CARBONDALE --The 40-watt laser gun is so strong that if Drake Anthony were to remove his goggles, he would be blinded instantly.
But neither fear nor danger has ever slowed the Southern Illinois University senior, and he isn’t going to let it now. Camera rolling, Anthony introduces the laser’s features to the millions of viewers destined to watch this two-minute video clip. Then, he takes the device for a spin.
“Danger is an understatement for this thing,” Anthony says, looking into the camera as he clicks on the battery-powered laser. A wide beam of red light illuminates the screen, and the rest of the room turns blue. “There’s no, no good reason for anybody to own something this powerful, but because it wasn’t illegal for me to build, I decided to build it anyway.”
Anthony, also known as “styropyro” or “The DIY Laser Guy,” has turned his laser passion into a veritable YouTube empire. The chemistry major’s channel boasts 241,000 subscribers, and several of his videos have gone seriously viral. The 40-watt laser gun video, his most popular, has amassed nearly nine million views since Anthony posted it this past summer.
But for Anthony, a 23-year-old from rural Goodfield in central Illinois, it’s not Internet stardom or pyromania that make lasers so attractive — though he admits a penchant for fire drew him to them in the first place.
What really excites Anthony is the science behind the beam.
“From a theory perspective, it’s beautiful,” he said. “It uses physics, it uses quantum physics, chemistry, good things of math, engineering. It’s just this conglomeration of all the best things that humans have come up with.”
Anthony was 12 when he first learned about lasers in science class. After that, a “Googling binge” inspired him to purchase a green laser pointer for about $55. He opened it up, broke it, and saved up for a new one. On his second try, he managed to increase the pointer’s power. From then on, he was hooked.
“There was just something that was so science fiction about it,” Anthony remembered. “I could have a laser with a bright beam that’s just visible in mid-air. It looks like a lightsaber or a hologram or something.”
As he built brighter, more powerful lasers, Anthony’s videos highlighted each device’s burn capabilities. In split seconds, his 40-watt laser gun lights steel wool, paper and a piece of wood on fire. It pops balloons taped his parents’ garage door.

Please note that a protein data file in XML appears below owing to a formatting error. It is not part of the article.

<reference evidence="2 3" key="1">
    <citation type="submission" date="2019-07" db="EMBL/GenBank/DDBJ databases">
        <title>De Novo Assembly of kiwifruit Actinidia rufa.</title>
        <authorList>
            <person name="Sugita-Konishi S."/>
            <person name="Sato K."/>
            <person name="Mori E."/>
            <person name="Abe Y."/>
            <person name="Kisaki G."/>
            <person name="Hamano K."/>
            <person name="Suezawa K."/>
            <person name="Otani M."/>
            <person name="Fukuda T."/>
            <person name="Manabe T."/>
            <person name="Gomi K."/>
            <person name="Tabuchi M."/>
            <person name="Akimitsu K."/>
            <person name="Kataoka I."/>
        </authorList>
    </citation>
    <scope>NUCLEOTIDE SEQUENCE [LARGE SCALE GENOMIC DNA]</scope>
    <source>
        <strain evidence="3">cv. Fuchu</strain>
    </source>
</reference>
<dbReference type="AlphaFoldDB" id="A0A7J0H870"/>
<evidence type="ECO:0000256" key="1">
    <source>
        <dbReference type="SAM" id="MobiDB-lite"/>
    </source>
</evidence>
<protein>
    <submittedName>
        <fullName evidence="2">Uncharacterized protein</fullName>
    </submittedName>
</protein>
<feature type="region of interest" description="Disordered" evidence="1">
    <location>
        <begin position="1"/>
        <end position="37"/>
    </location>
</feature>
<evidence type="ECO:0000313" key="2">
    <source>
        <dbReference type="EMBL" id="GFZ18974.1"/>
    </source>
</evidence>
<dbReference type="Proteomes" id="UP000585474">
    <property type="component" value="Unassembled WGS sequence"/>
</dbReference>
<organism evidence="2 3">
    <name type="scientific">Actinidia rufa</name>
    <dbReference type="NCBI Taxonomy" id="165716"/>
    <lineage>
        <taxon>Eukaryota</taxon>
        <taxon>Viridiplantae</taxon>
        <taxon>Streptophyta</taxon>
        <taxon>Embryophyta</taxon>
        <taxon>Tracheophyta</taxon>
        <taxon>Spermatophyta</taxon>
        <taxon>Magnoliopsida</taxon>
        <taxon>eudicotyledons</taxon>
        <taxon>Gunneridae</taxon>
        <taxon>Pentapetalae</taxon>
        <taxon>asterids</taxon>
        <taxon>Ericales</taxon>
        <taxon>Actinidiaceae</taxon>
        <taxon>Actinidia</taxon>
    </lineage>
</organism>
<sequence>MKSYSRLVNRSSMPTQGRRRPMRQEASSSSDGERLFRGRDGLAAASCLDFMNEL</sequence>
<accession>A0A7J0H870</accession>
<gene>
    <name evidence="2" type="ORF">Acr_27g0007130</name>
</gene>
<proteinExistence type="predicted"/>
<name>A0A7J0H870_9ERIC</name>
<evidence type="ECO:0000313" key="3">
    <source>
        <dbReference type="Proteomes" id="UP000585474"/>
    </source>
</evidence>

Red, circular scars on Anthony’s hands and arms remind him of the moments when things didn’t go quite right.
Still, he strives to up the ante. For one of his next big projects, Anthony is hoping to build a laser canon, which “could be nuts,” he said.
As he amasses clicks, Anthony also brings home some much-appreciated cash. Advertisements for Geico, Belvedere Vodka and other products preempt his videos. Though Anthony can’t say how much he brings in, the revenue helps pay for college.
“It’s been good for that,” he said. “I can, you know, live without having to go deep in debt.”
Anthony’s passion seems to have paid off academically, as well. He’s been accepted to the University of Rochester’s top-ranked optics PhD program. At SIU, he works in Professor Boyd Goodson’s lab, researching ways to sensitize MRI tests. He hopes to turn his passion into a career in research.
It’s the research-heavy videos that remain his favorites. Though his followers are giddy for powerful laser guns and anything with “light saber” in the title, Anthony thinks back to a video he made five years ago, just after graduating high school.
He purchased a few broken, old medical lasers, tore them down, cleaned them up and rebuilt them.
“It was the first time I ever read really into the theory of lasers, and I got some of those lasers rebuilt,” he said. “That felt really good. I do have a video of that on YouTube, there’s almost no views on it.”
“The lasers don’t blow anything up,” he added. “They’re just blue. They’re weak and they’re blue. But it’s a sky-blue that’s pretty, and it was an accomplishment.”